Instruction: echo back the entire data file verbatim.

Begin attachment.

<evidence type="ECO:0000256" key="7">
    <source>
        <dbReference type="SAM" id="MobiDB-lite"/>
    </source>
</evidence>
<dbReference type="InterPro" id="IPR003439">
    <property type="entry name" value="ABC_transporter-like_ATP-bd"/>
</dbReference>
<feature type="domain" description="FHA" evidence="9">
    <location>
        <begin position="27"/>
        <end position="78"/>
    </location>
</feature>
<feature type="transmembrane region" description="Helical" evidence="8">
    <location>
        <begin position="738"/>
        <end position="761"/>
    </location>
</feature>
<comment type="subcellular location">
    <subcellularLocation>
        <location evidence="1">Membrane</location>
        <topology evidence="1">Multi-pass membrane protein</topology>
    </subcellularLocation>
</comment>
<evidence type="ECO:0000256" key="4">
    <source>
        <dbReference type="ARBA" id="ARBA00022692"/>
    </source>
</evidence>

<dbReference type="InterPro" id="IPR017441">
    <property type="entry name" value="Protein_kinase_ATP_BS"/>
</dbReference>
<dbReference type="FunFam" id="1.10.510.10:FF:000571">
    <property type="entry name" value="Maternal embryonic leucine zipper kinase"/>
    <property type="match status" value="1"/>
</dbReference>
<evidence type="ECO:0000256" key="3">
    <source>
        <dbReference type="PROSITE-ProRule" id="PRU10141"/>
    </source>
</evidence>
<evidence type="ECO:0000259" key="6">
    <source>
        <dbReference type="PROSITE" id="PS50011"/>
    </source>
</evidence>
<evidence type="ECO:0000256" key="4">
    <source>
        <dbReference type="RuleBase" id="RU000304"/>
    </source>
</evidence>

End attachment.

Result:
<evidence type="ECO:0000256" key="7">
    <source>
        <dbReference type="SAM" id="MobiDB-lite"/>
    </source>
</evidence>
<dbReference type="InterPro" id="IPR003439">
    <property type="entry name" value="ABC_transporter-like_ATP-bd"/>
</dbReference>
<feature type="domain" description="FHA" evidence="9">
    <location>
        <begin position="27"/>
        <end position="78"/>
    </location>
</feature>
<feature type="transmembrane region" description="Helical" evidence="8">
    <location>
        <begin position="738"/>
        <end position="761"/>
    </location>
</feature>
<comment type="subcellular location">
    <subcellularLocation>
        <location evidence="1">Membrane</location>
        <topology evidence="1">Multi-pass membrane protein</topology>
    </subcellularLocation>
</comment>
<evidence type="ECO:0000256" key="4">
    <source>
        <dbReference type="ARBA" id="ARBA00022692"/>
    </source>
</evidence>

<dbReference type="InterPro" id="IPR017441">
    <property type="entry name" value="Protein_kinase_ATP_BS"/>
</dbReference>
<dbReference type="FunFam" id="1.10.510.10:FF:000571">
    <property type="entry name" value="Maternal embryonic leucine zipper kinase"/>
    <property type="match status" value="1"/>
</dbReference>
<evidence type="ECO:0000256" key="3">
    <source>
        <dbReference type="PROSITE-ProRule" id="PRU10141"/>
    </source>
</evidence>
<evidence type="ECO:0000259" key="6">
    <source>
        <dbReference type="PROSITE" id="PS50011"/>
    </source>
</evidence>
<evidence type="ECO:0000256" key="4">
    <source>
        <dbReference type="RuleBase" id="RU000304"/>
    </source>
</evidence>